Every now and then goaltender Jonathan Quick would flash his glove or kick his leg out or push an intruding opponent out of his fold with a spirited shove and it felt like the kings’ best years again.
Yet those moments had become all too rare over the last few seasons for Quick, who was the most valuable player in the Kings’ surprise 2012 Stanley Cup playoff round and rose to the challenge of working even harder to help them achieve a second championship over a grueling 26 postseason games in 2014.
No athlete has beaten the times and the humiliations that come with the years gone by – the slower reflexes and longer recovery periods, the eager, young challengers who had your poster on their bedroom wall or grew up watching videos of your technique.
Even Quick, a Connecticut native who is among the best American goalkeepers to wear the mask and pads of the profession, couldn’t stop time. He also couldn’t even pause it so he could be part of the Kings’ next championship round.
In this, the final season of his 10-year, $58 million contract, it became painful to watch him slow down, almost immeasurably but enough to become vulnerable. Quick, 37, couldn’t intimidate shooters anymore, couldn’t make big saves when the Kings needed them most.
He was the franchise leader among goaltenders in games (743), wins (370) and shutouts (57), but he couldn’t return the Kings to the level he and she had once enjoyed. A man of few words and little respect for anything but winning, he must have hated that.
There’s little room for sentiment in business or hockey, but there was a breathtaking finality in a report from highly regarded Hockey Night in Canada personality Elliotte Friedman late Tuesday that the Kings were finalizing a trade that saw Quick and a first-round draft pick to the Columbus Blue Jackets for goaltender Joonas Korpisalo and defenseman Vladislav Gavrikov.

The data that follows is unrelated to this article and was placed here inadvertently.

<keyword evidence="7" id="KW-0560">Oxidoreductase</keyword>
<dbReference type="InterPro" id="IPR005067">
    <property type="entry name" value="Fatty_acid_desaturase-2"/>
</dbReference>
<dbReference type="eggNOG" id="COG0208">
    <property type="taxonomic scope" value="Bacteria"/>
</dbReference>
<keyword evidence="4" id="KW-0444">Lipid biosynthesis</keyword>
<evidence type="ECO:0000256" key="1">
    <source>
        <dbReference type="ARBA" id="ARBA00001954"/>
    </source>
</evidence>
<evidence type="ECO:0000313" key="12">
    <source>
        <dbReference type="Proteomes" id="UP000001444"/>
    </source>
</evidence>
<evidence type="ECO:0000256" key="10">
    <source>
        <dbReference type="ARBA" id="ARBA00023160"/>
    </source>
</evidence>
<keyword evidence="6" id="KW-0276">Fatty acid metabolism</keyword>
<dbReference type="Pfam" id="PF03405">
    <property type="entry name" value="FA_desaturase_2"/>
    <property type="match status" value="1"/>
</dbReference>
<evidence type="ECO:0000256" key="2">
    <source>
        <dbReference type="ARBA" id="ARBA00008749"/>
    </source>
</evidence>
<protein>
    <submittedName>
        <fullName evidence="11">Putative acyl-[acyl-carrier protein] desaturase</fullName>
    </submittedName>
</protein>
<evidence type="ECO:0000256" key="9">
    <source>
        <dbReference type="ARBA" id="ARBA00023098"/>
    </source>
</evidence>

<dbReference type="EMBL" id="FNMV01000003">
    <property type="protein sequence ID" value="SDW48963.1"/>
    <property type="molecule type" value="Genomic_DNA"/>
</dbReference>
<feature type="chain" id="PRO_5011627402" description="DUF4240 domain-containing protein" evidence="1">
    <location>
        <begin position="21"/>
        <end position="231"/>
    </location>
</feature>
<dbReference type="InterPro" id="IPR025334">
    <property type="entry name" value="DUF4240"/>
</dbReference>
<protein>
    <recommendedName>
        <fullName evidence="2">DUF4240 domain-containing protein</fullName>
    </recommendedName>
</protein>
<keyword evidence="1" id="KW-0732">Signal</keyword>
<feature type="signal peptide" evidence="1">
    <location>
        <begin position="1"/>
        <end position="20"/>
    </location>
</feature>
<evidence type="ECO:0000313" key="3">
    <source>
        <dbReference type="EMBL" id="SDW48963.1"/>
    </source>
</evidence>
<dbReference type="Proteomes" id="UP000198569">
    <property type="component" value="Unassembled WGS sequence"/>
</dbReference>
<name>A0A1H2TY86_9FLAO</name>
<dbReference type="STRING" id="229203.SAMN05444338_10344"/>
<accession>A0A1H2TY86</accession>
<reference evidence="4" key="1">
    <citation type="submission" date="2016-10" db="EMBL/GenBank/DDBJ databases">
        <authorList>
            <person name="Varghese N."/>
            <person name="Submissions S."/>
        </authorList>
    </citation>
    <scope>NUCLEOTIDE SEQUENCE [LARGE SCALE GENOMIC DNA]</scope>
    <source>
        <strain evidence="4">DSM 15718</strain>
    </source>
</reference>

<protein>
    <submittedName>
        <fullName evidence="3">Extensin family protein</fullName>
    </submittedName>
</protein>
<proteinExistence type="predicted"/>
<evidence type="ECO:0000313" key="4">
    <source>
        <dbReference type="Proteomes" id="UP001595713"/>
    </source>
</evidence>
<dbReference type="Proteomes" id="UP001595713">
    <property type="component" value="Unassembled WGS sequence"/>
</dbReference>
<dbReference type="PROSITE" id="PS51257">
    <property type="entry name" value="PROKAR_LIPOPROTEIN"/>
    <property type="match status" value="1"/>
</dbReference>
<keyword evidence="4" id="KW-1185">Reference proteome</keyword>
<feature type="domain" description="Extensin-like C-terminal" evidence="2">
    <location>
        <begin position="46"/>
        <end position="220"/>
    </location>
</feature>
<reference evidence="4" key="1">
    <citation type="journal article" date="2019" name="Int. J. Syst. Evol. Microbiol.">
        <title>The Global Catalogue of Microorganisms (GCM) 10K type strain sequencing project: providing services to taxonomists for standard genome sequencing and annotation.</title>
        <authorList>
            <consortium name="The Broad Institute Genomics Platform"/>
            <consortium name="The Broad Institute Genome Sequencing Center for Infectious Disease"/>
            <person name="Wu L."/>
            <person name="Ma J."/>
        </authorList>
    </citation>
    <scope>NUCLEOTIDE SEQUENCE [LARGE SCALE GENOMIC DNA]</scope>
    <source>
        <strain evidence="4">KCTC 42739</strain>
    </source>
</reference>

The trade will continue to close the door on the Kings’ most successful era, a few weeks after the team unveiled a statue honoring Cup team captain Dustin Brown.
And in a bit of uncanny timing, news broke the same day that the Chicago Blackhawks — who alternated Cup titles with the Kings from 2012-15 — traded franchise cornerstone Patrick Kane to the New York Rangers.
Only center Anze Kopitar and defenseman Drew Doughty remain with the Kings of the two Cup-winning teams, both of whom are still vital contributors to a team that is second in the Pacific Division despite a negative goal difference for much of the season.
But if a third championship team ever comes along, the Kings had to move on and improve their goalkeeping and defense. General Manager Rob Blake had to make decisions based on common sense, not dim memories of triumphs in days gone by.
Quick, averaging 3.50 goals against and a save percentage of .876 in 31 games, didn’t get the job done. Pheonix Copley, a free agent found last summer, is a great story, but he’s never played an NHL playoff game.
Cal Petersen, who squandered several chances to become Quick’s successor, remains in the minor leagues after Blake’s ill-advised decision to sign him for three years, $15 million. Who knows when or if Petersen will wear a Kings uniform again.
The Kings’ defense, which focused too heavily on right-handed shooters, needed another left-handed shooter and an element of physicality. Gavrikov, 5’8″ and 220 pounds, should be able to provide that. He and Korpisalo have contracts that expire after this season, making them eligible for unlimited free agency.
Blake had upgraded the team’s talent ahead of time by signing Phillip Danault in 2021 to a six-year, $33 million contract as a free agent. Blake upgraded again last summer by trading for winger Kevin Fiala, signing him to a seven-year, $55,125 million contract. Fiala leads the Kings in scoring.
Now it became imperative for Blake to improve their defense and goalkeeping, and by trading away a first round pick, he showed his faith in his team and his willingness to give his players the best resources possible to get deep into the playoffs to go.
The Kings were involved in negotiations for esteemed Arizona defenseman Jeff Chychrun, but Blake may have decided the price was too high and that Gavrikov could bring the same kind of advantage at a lower price. More could happen before the NHL trade deadline hits Friday at noon Pacific time.
What’s sad is that Quick didn’t get a chance to say goodbye to Los Angeles, skate off after a big win and raise his cane in tribute to fans who watched him grow up from a kid whose work habits were questioned to a husband, husband, father, playoff MVP, and two-time Jennings Award winner as the goaltender of the team that conceded the fewest goals.
One day, a statue of Quick will stand next to Brown’s newly installed effigy. He deserved that and more. But he couldn’t stop or pause time, and the Kings’ path back to the top of the hockey world won’t include him.